A few days ago, I finally got a cable that would allow me to connect my universal remote control to my computer so that I could tweak the settings that had been programmed into my control by the people who installed our home theatre system. Those people had actually done a very sophisticated job to make this particular remote work very well with a lot of devices hooked up to the screen.
So I connected the remote, launched the programming app, and clicked on the “download” button. Within a few seconds, my remote control was completely overwritten with default settings from a demo configuration file.
This happened on Christmas Eve so of course nobody was around to come by and fix it so I was left to try and figure out the programming application by myself (no manual and not a particularly intuitive user interface) to get things working again.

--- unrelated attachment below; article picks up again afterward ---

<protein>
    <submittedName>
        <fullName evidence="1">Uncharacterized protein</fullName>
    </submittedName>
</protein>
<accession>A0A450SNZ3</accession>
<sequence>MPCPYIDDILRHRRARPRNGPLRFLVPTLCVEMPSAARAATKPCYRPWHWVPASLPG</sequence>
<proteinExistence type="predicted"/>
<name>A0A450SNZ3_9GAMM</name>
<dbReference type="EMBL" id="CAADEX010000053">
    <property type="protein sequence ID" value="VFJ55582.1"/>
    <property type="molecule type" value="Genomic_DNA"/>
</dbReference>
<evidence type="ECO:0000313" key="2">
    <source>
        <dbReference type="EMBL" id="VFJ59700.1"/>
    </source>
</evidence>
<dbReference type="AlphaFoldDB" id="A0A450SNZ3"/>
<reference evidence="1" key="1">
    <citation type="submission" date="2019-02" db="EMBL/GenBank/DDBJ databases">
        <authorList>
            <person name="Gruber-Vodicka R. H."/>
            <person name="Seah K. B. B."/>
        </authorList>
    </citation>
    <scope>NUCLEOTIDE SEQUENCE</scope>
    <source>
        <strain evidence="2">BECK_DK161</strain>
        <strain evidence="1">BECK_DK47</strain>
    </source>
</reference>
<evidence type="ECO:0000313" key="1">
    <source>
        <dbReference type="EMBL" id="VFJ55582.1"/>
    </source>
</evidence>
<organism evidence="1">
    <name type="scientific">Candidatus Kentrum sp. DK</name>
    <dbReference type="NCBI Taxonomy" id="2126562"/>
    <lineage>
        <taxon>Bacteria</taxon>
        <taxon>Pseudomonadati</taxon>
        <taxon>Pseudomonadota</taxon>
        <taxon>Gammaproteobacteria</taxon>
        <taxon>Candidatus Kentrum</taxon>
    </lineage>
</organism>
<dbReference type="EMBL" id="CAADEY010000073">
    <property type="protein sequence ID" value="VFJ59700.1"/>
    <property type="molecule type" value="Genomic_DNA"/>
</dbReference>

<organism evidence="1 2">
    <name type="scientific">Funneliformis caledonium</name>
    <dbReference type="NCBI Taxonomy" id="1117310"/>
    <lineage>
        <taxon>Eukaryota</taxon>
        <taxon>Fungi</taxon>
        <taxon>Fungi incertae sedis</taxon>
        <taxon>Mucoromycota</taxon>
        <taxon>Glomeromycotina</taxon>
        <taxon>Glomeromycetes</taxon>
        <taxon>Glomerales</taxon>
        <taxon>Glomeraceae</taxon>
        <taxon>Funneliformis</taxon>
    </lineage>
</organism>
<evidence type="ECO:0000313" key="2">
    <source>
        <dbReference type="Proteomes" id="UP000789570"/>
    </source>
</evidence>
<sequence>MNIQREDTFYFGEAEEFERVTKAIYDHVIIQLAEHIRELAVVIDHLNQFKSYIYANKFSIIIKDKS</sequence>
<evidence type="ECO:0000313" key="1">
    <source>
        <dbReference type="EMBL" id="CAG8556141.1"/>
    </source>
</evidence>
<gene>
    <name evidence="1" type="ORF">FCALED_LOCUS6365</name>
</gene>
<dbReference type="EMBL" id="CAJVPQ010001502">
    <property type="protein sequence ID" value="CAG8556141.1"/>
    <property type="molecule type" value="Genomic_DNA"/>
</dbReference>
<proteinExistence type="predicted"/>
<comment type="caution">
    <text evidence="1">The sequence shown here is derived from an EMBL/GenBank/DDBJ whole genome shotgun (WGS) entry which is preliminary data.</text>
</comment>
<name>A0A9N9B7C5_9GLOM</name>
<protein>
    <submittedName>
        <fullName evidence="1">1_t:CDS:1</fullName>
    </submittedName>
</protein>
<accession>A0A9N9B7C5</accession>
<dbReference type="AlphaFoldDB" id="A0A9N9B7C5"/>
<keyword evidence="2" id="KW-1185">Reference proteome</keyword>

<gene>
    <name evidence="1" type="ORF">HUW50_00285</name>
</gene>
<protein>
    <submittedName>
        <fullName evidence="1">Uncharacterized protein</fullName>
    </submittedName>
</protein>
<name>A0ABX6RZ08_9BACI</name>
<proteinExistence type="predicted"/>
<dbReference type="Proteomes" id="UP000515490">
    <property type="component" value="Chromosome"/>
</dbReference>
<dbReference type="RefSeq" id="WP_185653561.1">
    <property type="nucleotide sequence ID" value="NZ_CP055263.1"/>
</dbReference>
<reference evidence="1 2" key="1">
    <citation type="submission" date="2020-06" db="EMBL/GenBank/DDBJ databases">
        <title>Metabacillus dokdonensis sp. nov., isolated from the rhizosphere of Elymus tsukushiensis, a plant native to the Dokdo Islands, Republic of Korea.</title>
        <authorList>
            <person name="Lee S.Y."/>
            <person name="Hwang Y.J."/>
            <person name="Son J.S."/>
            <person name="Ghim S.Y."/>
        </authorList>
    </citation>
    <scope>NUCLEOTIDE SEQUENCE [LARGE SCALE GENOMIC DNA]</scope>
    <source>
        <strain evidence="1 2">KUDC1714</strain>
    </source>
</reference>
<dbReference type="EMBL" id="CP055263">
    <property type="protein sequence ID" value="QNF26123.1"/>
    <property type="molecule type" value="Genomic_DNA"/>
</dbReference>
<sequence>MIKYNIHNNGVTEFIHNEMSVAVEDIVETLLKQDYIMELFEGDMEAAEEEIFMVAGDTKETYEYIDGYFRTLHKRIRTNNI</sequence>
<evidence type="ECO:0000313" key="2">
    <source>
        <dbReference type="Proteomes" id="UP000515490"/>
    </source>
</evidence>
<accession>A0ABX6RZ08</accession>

Anyhow, I started thinking about why I just automatically hit the “download” button, even though in past careers, I have written software for embedded systems where one cross-compiled code on a PC and then “downloaded” it to the embedded device.
However, on our PCs, we have all gotten used to the term “download” to mean “put something into the PC”. These days, when we “upload” something, we’re copying from our machine to some other computer, typically a server on the internet. The problem of course is that “download” and “upload” are relative. The behavior depends on from where you initiate the command.
So I propose that the words “download” and “upload” (whatever they mean) be replaced with “inload” and “outload”. The former means to load something into the device initiating the command and, well, I’ll leave it to you to figure out what “outload” should mean.